“One was TrumpEmpire.com,” CNN noted. “That domain had belonged to a Mexican cybersquatter” before Trump's company nabbed it last June (to the cybersquatter's chagrin).
The bulk of the names are not surprising. DonaldTrumpRoomFragrance.com, CelebrityApprenticePoker.com and Trump.cheap are the sort of sites you'd want to reserve if you, too, owned an octopus-like consortium of restaurants, casinos, real estate, perfumes, steaks, wines, companies and brands of every kind.
But what's TrumpArmy.com about? The Trump Organization registered it in 2011, long before Trump commanded the U.S. Army. The site itself is no help; TrumpArmy, like most of his websites, is a GoDaddy template.
Neither the Trump Organization (which is being run by Trump's family while its namesake runs the United States) nor the White House replied immediately to questions from The Washington Post about the domain names.
But the company told CNN: “We take the protection of our corporate identity and our intellectual property very seriously … this includes trademarking both positive and negative domain names and taking firm legal action when necessary to protect our name and intellectual property.”
Indeed, at least 11 of Trump's websites contain the words “scam” or “fraud.” They include TheTrumpNetworkFraud, which CNN notes was registered in 2009 — shortly before the Trump Network launched.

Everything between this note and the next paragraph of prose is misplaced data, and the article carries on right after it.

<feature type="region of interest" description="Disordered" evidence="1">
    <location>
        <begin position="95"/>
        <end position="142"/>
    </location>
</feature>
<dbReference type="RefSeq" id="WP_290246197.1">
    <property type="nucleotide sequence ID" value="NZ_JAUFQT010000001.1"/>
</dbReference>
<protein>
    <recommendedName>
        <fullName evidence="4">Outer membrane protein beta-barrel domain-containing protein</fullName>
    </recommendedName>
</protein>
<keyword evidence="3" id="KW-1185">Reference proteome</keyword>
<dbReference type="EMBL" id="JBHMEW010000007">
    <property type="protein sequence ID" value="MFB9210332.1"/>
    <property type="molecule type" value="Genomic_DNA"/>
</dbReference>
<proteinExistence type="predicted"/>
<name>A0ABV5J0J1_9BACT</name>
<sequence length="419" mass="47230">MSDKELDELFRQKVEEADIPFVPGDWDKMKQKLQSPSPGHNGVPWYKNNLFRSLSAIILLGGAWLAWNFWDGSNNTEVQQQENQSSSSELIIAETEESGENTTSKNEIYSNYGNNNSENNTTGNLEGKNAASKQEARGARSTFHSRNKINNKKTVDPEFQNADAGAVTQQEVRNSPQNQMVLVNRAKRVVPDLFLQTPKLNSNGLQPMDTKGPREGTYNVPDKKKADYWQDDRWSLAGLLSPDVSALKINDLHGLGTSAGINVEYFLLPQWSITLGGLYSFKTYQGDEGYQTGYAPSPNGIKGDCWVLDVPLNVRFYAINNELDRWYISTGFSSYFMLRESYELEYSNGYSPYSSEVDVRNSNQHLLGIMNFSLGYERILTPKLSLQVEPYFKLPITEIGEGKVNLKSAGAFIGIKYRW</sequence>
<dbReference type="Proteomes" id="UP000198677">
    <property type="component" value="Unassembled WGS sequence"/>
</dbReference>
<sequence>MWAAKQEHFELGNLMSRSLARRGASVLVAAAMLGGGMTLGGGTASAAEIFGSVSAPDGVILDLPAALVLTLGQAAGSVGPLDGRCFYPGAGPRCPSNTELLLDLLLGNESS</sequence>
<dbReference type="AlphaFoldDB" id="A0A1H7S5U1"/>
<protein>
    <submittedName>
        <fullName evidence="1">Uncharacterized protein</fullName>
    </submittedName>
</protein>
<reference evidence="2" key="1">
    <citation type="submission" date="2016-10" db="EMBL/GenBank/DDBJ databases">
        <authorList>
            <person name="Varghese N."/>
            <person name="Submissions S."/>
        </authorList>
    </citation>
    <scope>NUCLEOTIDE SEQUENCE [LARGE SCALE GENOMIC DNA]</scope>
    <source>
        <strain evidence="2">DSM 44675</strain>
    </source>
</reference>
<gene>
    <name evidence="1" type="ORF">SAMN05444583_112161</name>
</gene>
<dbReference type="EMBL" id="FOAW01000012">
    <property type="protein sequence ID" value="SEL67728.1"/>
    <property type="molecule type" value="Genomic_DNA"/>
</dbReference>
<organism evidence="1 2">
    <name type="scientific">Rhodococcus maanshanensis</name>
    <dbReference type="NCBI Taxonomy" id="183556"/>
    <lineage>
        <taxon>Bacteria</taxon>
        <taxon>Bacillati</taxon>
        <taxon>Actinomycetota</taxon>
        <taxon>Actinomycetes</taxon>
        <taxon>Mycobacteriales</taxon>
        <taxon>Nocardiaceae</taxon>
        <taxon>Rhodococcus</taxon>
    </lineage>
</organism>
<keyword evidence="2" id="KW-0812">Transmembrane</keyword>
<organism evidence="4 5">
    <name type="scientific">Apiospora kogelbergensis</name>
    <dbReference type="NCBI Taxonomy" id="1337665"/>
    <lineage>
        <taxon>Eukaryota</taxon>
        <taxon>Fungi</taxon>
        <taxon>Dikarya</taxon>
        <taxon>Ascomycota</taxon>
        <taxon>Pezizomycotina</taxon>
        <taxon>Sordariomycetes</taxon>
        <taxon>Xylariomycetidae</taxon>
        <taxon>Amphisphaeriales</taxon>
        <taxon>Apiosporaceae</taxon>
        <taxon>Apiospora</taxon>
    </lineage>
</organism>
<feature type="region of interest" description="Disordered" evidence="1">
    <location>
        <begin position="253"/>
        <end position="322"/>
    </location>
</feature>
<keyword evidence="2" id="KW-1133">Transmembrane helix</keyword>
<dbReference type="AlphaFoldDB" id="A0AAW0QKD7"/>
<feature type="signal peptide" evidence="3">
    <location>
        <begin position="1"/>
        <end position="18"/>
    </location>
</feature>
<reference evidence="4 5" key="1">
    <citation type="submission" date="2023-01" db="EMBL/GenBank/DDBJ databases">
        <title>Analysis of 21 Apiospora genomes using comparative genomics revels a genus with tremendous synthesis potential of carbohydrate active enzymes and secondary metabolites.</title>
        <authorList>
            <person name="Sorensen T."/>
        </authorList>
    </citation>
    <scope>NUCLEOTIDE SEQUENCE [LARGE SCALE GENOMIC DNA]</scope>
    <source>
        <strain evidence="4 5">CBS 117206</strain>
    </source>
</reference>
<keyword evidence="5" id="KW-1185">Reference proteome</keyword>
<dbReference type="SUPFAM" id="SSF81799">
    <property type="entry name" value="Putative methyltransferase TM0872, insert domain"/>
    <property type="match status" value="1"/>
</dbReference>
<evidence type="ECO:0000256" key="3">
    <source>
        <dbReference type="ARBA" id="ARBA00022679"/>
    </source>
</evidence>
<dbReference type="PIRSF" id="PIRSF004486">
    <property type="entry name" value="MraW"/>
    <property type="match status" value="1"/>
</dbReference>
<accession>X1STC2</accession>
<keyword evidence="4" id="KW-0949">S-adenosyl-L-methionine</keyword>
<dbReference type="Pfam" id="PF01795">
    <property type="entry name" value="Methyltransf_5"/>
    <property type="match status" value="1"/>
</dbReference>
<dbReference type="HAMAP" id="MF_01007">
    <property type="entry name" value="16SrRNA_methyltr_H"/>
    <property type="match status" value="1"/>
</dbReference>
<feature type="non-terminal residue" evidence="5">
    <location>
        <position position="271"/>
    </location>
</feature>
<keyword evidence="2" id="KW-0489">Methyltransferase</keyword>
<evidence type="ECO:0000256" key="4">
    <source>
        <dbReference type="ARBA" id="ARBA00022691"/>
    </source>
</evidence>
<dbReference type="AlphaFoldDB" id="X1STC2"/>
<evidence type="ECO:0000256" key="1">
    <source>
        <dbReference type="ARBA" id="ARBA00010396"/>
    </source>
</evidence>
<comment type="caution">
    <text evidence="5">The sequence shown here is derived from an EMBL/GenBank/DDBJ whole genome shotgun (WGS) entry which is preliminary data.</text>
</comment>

The Trump Network — which sold vitamins and health products to salespeople, who sold them to other salespeople, who sold them to other salespeople — was later likened by some to a pyramid scheme.
DonaldTrumpPyramidScheme.com is a Trump property, too.
So are TrumpScam.com, TrumpFraud.com, TrumpFraud.net and TrumpFraud.org, all registered two months after Trump announced his campaign for president.
Other preemptive registrations reveal earlier flirtations with politics. ThrowOutTrump.com and TrumpMustGo.com were both registered in 2012 — long after he bowed out of that presidential election.
For whatever reason, Trump snatched TrumpIsFired.com in 2010.
Remember last week, when Trump was battling reports that his campaign had been in contact with Russian operatives and he said, “I own nothing in Russia?”
That was true. But Trump does own TrumpRussia.com — registered July 17, 2008, along with TrumpItaly.com, TrumpUruguay.com and nearly a dozen other Trump-branded countries.
Trump's is a family corporation, of course. Not every Trump.com refers to Donald Trump.
Nearly 300 domain names refer to Ivanka Trump, including WomanWhoWorks.com, which forwards visitors to the first daughter's website.
Ivanka gave birth to a baby boy last Easter. One day later, the Trump Organization registered three forms of the child's name as websites.
They're all empty. According to CNN, only a small fraction of Trump's thousands of domain names link to actual websites. The rest just sit there as placeholders in a business and political legacy that predates the World Wide Web and may outlast it.
A news search turns up no evidence of any product, brand or sales pitch for “In Trump We Trust” when InTrumpWeTrust.com was registered in 2014.
The website's still a blank page three years later, though the slogan's finally on a coin.